Bayer, owner of agrichemical company Monsanto, says the company is now facing 8,000 lawsuits related to its Roundup product. The spike in lawsuits comes after a $289 million jury award to a school groundskeeper who claimed he was not warned about the potential cancer risks of using Roundup.
It was the first lawsuit over glyphosate-based weedkillers.
“The number of plaintiffs in both state and federal litigation is approximately 8,000 as of end-July. These numbers may rise or fall over time but our view is that the number is not indicative of the merits of the plaintiffs’ cases,” said CEO Werner Baumann in a conference call with analysts.
Prior to the verdict, the company said it was facing 5,200 lawsuits against Monsanto.
One of those cases involves a man from Sioux City, who says he developed non-Hodgkin’s lymphoma after using Roundup for 23 years on his property. The man says he was not aware of the health risks of glyphosate until 2015, when the International Agency for Research on Cancer said the chemical was probably a carcinogen.
Shares of Bayer have fallen 10% since the verdict. Baumann noted that Bayer believes the jury’s verdict was inconsistent with the science-based conclusions of regulators.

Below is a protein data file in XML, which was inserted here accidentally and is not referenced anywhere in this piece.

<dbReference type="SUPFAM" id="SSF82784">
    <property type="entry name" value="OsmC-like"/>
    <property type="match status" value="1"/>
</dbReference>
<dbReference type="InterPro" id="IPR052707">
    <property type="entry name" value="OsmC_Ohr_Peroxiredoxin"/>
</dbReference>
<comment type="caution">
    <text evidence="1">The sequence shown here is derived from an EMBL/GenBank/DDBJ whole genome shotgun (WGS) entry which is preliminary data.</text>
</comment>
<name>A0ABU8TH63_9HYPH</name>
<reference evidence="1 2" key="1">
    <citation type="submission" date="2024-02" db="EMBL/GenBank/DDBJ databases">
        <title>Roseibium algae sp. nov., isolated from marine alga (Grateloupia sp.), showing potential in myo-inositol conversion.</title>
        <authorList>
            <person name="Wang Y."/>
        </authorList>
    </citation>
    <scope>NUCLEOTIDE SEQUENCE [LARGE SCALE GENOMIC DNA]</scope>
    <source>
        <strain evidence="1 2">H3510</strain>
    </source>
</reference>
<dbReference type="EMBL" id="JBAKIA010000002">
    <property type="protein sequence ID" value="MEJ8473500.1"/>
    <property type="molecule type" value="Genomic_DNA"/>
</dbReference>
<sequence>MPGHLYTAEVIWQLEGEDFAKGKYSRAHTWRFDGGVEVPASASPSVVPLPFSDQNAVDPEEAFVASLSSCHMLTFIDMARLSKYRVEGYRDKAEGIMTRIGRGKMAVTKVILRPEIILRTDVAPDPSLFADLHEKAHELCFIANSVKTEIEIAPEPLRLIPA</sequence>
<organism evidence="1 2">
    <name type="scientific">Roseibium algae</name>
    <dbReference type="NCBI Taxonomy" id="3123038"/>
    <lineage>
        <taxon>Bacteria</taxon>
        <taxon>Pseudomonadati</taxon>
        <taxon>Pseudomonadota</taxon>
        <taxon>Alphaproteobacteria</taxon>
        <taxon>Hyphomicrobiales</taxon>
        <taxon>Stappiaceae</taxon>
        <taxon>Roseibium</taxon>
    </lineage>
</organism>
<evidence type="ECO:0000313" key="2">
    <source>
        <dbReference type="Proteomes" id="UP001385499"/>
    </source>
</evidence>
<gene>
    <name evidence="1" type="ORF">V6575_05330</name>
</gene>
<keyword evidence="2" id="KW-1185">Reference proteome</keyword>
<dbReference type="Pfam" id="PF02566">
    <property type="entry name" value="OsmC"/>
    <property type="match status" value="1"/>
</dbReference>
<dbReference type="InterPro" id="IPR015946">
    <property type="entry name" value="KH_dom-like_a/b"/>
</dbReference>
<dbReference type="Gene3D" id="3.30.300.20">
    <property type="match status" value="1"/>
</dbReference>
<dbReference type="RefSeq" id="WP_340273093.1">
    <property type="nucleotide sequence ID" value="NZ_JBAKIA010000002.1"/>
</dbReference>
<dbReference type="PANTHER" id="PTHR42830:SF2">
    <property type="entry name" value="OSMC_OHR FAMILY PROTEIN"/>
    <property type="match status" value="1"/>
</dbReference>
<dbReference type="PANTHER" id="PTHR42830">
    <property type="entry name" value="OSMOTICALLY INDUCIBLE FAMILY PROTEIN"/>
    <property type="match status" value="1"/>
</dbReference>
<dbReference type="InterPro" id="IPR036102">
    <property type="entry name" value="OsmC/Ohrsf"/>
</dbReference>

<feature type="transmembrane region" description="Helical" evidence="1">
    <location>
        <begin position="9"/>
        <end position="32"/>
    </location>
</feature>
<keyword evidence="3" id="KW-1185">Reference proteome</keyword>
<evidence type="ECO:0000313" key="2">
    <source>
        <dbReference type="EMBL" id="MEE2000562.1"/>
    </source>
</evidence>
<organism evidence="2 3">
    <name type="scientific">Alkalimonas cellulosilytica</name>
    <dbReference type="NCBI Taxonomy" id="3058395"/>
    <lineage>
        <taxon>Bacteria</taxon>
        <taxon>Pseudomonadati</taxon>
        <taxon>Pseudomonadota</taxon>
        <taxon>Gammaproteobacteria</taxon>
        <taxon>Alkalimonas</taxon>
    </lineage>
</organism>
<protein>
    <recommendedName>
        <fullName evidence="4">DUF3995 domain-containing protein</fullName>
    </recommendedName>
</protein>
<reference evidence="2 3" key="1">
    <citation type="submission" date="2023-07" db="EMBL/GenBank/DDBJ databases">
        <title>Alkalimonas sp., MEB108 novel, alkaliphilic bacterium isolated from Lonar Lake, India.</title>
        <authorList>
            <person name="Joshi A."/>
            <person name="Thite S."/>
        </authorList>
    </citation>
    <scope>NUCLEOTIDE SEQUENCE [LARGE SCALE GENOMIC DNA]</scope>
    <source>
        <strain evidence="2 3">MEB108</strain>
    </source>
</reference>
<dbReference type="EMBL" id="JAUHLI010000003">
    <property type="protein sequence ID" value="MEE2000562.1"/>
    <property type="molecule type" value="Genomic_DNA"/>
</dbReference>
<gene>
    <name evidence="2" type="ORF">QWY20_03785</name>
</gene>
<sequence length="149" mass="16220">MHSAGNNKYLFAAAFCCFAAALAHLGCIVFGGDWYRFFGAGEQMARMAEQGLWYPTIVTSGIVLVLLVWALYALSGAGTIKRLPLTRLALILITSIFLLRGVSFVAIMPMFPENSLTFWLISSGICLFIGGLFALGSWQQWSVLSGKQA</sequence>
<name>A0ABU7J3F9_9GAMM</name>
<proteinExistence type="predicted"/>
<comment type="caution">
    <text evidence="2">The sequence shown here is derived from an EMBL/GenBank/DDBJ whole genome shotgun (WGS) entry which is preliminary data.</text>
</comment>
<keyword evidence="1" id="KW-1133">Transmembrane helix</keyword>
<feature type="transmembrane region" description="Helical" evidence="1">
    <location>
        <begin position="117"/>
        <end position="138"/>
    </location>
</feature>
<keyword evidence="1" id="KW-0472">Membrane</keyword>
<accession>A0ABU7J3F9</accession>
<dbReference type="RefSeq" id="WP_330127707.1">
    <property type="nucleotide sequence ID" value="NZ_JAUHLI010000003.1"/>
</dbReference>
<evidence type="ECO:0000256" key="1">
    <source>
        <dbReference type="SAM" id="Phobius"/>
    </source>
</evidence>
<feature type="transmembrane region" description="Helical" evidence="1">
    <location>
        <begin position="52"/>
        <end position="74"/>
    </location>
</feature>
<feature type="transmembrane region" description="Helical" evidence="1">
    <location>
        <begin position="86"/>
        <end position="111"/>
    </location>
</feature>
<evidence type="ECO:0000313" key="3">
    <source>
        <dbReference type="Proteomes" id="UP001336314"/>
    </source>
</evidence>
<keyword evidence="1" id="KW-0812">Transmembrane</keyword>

Bayer plans to petition the judge to reverse the jury’s verdict. If necessary, the company says it will challenge the ruling with California’s appellate courts. The process, Bayer says, will take at least a year.
Bayer appears to have no desire to settle cases outside of the courtroom.
“We will vigorously defend this case and all upcoming cases,” Bayer said.
Company executives say demand for seeds and glyphosate products have not been affected by the case. Bayer also said it sees no reason to re-assess the legal risks from Monsanto.
“Glyphosate does not cause cancer,” said Scott Partridge, vice president of Monsanto, in a statement. “The verdict is wrong.”